Is the U.S. government COVID-19 ‘procrastination’ getting worse?

The U.S. COVID-19 ‘procrastination’. (ECNS) — The United States will likely fall short of President Joe Biden’s goal of partially vaccinating 70 percent of American adults by Independence Day, said Jeffrey Zients, head of the White House COVID-19 response team, on June 22.

In addition to the delayed domestic vaccination goals, the U.S. government will also put off its plan to provide 80 million doses of vaccine assistance overseas set by the end of June as the White House announced on June 21 there was no guarantee the scheduled 55 million doses would be delivered by the end of this month due to “storage, transportation, and language barriers.”

As of June 27, more than 181 million COVID-19 cases were confirmed worldwide, and the figure in the U.S. has topped 33,620,000, according to Johns Hopkins University. Under current conditions, vaccines are still the most powerful weapon against COVID-19 and should be allocated in time. However, the U.S., which has sufficient vaccine reserves, suffers from serious procrastination and seems unable to fulfill its promises.

The U.S. government is blaming young Americans for failing to meet domestic vaccination targets, claiming they think COVID-19 has little impact and therefore, are less willing to get vaccinated. However, their so-called “less willing” is largely due to the fact that the U.S. government did not pay enough attention to the virus in the early stages of the epidemic. Former U.S. President Donald Trump even referred to the coronavirus as the “corona flu”, which misled many Americans and caused the delay of vaccination goals.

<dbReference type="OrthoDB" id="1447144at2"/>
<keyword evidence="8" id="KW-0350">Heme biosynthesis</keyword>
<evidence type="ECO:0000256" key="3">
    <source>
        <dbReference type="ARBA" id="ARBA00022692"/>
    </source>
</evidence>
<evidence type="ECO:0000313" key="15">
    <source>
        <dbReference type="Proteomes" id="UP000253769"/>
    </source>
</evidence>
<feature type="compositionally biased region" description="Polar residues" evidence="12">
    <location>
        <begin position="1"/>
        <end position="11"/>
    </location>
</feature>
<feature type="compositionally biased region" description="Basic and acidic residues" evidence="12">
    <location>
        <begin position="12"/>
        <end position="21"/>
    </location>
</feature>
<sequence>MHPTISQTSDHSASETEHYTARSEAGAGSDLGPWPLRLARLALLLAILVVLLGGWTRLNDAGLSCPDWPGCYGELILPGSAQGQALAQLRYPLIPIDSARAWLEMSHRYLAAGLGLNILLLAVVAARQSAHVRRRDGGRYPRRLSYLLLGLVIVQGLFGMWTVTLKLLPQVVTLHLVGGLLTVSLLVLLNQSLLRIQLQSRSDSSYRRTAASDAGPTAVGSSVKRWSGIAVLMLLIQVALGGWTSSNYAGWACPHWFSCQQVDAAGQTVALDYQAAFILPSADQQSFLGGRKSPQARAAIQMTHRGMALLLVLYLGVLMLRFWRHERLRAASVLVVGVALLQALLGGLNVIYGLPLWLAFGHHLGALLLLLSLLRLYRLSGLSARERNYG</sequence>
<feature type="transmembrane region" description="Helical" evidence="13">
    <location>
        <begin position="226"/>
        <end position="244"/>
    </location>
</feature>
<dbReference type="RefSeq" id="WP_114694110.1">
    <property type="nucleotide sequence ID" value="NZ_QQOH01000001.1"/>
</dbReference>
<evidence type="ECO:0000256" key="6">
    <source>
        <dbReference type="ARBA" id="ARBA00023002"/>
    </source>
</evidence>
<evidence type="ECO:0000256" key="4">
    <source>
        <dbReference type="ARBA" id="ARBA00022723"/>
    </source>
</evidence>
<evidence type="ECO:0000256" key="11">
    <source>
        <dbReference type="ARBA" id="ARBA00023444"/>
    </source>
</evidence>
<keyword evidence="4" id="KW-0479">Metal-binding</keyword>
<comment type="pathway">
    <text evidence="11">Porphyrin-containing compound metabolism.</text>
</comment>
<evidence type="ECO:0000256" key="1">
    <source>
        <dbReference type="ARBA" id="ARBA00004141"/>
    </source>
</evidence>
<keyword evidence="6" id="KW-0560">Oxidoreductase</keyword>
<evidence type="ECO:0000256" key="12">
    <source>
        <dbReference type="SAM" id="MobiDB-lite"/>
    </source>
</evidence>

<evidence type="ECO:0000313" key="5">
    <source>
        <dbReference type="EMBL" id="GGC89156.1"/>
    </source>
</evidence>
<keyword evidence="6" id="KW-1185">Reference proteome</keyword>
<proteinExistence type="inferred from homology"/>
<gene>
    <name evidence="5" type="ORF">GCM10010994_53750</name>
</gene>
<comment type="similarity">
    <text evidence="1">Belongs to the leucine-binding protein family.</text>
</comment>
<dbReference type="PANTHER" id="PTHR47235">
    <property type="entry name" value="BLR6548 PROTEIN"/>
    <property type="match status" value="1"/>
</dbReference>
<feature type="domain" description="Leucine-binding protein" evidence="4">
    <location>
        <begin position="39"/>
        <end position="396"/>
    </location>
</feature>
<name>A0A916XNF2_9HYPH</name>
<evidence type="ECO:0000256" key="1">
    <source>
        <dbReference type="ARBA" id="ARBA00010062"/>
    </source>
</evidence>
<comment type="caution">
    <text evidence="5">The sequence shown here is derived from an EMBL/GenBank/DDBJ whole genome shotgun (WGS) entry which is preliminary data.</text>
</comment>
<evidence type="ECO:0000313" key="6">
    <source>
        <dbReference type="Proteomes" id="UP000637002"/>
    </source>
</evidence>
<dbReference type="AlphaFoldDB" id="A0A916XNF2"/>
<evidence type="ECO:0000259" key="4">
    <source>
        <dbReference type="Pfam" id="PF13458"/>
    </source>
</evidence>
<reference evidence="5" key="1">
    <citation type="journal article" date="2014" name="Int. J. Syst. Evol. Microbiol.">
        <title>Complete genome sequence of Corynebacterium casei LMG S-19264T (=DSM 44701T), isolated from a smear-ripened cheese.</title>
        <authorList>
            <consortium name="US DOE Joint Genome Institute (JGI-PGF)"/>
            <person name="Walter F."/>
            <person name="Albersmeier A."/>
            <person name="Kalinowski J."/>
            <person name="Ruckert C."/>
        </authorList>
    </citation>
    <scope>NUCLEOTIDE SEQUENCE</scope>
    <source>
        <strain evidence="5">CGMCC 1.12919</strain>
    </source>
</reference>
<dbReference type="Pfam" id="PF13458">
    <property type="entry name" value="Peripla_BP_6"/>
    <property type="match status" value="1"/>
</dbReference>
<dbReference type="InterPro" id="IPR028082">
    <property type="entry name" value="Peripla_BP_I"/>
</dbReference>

The U.S. COVID-19 ‘procrastination’

In terms of global vaccine assistance, although Biden had announced his administration would share 80 million doses of vaccines with other countries before the end of June, he just released a detailed distribution plan about one week before the deadline for implementation. It’s true that vaccine assistance faces storage, transportation, and language barrier difficulties, but if there is a practical plan, these issues would not delay delivery.

As a major power in the world, the U.S. should have formulated a corresponding plan in the beginning and taken all kinds of factors into consideration in advance, instead of passing the buck when its goals cannot be achieved. The U.S. government and White House think tank should have foreseen the so-called “difficulties” mentioned above.

Correct popularization of epidemic prevention knowledge can help boost vaccination among the youth. Developing and implementing a vaccine assistance plan in advance can help ensure in-time delivery. As for language barriers, it is unlikely to have a significant impact on vaccine distribution. To sum up, the U.S. government’s goals cannot be achieved, not because it cannot, but because it does not want to, with such “procrastination” a matter of attitude.

Amid U.S. “procrastination” in vaccination and global assistance, people can’t help wonder whether the so-called goals and promises given by the U.S. government are feasible, and whether it is based on actual conditions or just a “political show”.

In the face of a spreading virus and increasing cases, it is better for the U.S. government to popularize epidemic prevention knowledge and vaccinate the American people than find an excuse for “procrastination”. The most important thing for the U.S. now is to distribute every dose of vaccine to those who really need them as soon as possible.

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